Thursday, January 31, 2008

Punctuality (100x11)

I do not want to write about punctuality. Truth to tell, I am not all that crazy about assigned topics in the first place, their primary pedagogical purpose being, so far as I can tell, to allow teachers, and in the best case scenario, the students as well, to compare apples to apples, squash to squash, lightning bolt to lightning bolt. “Look at what Amanda did with punctuality! Isn’t that cool?” All of which is well and good: this is how we learn to write, by broadening our sense of the possibilities. But not for me, not today. Maybe tomorrow.

Process Reflection: I seem to be getting a lot of my writing work done when I’m in that zone between being half awake and half asleep. At 4:30 this morning I woke up and as I was trying to get back to sleep I got to thinking about the topic for today’s assignment. Until yesterday, I didn’t even know that the students in Barbara’s class, where I got the idea for this little 30 day exercise, were using topics. But yesterday I finally figured out how to find the class blog and there it was, the topic for the day, and I thought, okay, maybe I’ll try that. So I actually did some thinking about punctuality as a topic, and this morning as I lay in bed trying unsuccessfully to get back to sleep, I even had a story taking shape in my head about the time when I was a newly-married student teacher in Nanakuli and invited my cooperating teacher and her husband over for dinner at 6:30. We had dinner on the table at the appointed time; they showed up at 7:20. That was my first introduction to the concept of “Hawaiian time,” which is anywhere from an hour to two weeks past whatever it says on the clock. But there was this other voice in my head that was saying, Nah, I don’t want to go there.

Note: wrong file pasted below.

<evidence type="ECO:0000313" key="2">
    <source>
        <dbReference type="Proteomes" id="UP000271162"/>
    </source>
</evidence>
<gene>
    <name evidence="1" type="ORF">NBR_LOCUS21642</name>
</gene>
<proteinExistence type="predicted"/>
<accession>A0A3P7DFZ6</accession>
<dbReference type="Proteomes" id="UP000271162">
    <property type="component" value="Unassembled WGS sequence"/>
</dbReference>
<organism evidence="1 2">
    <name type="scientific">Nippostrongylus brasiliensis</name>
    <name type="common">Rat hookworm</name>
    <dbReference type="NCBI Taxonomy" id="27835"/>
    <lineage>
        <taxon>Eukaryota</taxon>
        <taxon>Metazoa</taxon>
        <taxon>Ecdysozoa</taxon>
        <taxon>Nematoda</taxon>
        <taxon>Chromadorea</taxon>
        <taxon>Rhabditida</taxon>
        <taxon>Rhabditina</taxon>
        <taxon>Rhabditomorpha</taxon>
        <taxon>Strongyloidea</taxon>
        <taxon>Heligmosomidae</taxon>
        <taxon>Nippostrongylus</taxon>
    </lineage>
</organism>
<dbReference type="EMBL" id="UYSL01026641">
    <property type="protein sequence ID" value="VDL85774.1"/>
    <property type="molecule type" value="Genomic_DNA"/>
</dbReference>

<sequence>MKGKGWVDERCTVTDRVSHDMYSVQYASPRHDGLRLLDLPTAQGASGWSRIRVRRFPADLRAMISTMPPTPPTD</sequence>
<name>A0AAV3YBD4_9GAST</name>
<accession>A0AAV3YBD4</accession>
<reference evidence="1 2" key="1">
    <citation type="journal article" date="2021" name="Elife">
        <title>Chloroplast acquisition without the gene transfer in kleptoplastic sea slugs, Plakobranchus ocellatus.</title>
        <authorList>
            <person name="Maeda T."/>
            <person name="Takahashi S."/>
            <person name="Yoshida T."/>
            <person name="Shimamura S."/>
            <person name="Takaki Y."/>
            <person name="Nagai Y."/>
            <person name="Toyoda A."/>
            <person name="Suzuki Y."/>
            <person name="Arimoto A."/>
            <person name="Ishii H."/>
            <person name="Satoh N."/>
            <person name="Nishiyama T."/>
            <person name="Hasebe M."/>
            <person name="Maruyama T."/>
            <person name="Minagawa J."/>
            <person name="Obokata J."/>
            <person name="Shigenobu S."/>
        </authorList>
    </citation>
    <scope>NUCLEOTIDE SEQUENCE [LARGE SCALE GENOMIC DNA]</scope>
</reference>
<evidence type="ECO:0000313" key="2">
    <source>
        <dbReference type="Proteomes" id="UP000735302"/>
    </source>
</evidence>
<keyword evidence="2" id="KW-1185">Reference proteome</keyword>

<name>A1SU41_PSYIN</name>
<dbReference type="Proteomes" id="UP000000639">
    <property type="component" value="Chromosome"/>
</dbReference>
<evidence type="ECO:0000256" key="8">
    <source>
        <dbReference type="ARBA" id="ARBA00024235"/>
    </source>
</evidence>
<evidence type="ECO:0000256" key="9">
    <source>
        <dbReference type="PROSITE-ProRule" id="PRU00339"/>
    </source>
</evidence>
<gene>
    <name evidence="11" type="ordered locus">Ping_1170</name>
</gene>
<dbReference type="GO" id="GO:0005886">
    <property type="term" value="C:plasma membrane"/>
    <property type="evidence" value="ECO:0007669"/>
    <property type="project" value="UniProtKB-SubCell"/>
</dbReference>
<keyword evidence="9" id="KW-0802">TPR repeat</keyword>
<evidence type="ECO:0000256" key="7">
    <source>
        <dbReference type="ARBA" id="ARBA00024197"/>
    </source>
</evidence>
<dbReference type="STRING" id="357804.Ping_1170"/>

I finally figured out that I wasn’t going to get back to sleep before it was time to get up anyway, so I hauled myself out of bed and opened my journal and the first sentence that came out of my pen was “I do not want to write about punctuality,” so I said to myself, there, okay, let’s see where that leads. (I was not unaware that in beginning that way I was in fact writing about punctuality, albeit in an obliquely oppositional way. Which leads us to one of those tricky existential questions: can you fulfill an assignment by making the decision not to fulfill the assignment? Hmm. I wonder…) Anyway, at that point my writerly focus shifted, briefly, to punctuation. (Etymologically related to punctuality, via the Latin punctum, which means “point.” Does that count?) In the second sentence, I got interested in the cadences of the sentence, the interruptive, additive qualities of the emerging voice (not, of course, unlike my own, when I am holding forth, as I can’t help but do (there, I’m doing it again)), which is what led to all those commas.

So then I was up over the 50 word mark, more than halfway home, and so I shifted over to the computer and typed up what I had and added what I thought I wanted to add and did a word count and oops, I was at 122, so I had to go back and work on a more compact dismount. Got it down to 98 words and had two more to go, and then couldn’t resist adding “Maybe tomorrow,” as my little punctuality joke. So now it’s just about exactly an hour since I stumbled out of bed and I’ve got my assignment done. Time to get started on my day. Have to leave for school promptly at 7:00.

1 comment:

Barbara said...

I love this, Bruce, and how you also picked up some of our other topics.
I've got to agree, in principle, about assigning topics--but since everything else they're doing for this class is up to them, they wanted to set topics as a constraint to force them to be Houdini-like. And I've got to admit, I love having them force me to write about something I don't want to write about, or don't care to write about. Their words open the doors to memory, image and thought that I probably wouldn't have accessed otherwise. And the comparisons that naturally result help us think about form and identity and imagination.

Glad you're still writing along with us.